“If I thought it were newsworthy, I would write a story about it,” blogs the Houston Chronicle’s Jose de Jesus Ortiz, in a post that’s headlined “McNair’s death not a lesson to one idiot”.
…after a recent game, a Major League Baseball player asked a female intern from another media outlet if she’d like to join him at a club in Houston later that night.
That was the first stupid decision made by the player, who just happens to be a married father. The young lady then accepted his phone number, which was a major no-no in the context of how it was offered.
As if that weren’t silly enough, the young lady, who has nearly 700 “friends” on Facebook, decided to post this message on her Facebook account for over four hours: “Was asked out by (team name and player name) last night and I have his cell phone number to prove it.”
I’ve deleted the team’s name and the player’s name because I’m not going to mention any names.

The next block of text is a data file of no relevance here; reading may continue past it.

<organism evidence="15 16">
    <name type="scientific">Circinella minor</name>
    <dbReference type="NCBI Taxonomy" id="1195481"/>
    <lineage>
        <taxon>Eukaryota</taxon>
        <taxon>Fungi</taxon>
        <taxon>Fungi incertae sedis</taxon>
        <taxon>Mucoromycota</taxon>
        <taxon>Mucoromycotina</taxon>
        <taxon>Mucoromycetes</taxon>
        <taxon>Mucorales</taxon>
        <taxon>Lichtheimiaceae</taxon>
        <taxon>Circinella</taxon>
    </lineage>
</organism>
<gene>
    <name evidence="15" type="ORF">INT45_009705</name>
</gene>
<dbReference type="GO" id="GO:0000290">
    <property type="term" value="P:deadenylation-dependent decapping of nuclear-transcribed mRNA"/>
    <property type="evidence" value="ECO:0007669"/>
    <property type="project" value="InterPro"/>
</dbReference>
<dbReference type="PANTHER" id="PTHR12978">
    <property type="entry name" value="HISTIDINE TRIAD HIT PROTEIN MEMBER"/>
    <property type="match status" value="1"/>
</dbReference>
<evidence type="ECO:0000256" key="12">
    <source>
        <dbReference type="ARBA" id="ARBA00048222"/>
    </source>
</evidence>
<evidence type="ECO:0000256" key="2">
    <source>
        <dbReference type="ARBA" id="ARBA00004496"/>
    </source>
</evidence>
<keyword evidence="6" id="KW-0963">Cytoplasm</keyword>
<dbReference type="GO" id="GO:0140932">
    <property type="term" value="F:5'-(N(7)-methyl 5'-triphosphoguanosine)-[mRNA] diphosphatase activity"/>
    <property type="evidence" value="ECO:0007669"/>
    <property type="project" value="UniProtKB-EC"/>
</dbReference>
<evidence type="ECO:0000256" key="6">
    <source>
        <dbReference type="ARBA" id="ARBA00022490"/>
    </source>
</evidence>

I have since informed two of this young lady’s mentors how irresponsible this Facebook post is and how it appears as though she is bragging about getting the player’s phone number. Things you post on Facebook can get you in serious trouble. The Baseball Writers’ Association of America has worked hard to gain the generous clubhouse access media get to major league clubhouses. And women have gone through tremendous pain to earn the right to be let in and treated with respect in major sports clubhouses and locker rooms.
All dead on the money as a journalism issue. But I’m afraid the only lesson any extracurricularly inclined pro athlete’s gonna take away from Steve McNair is the one this major leaguer already has down: “don’t cheat in your own town.” With perhaps another, if the stories out of Minnesota have some truth: “don’t cheat on your mistress.”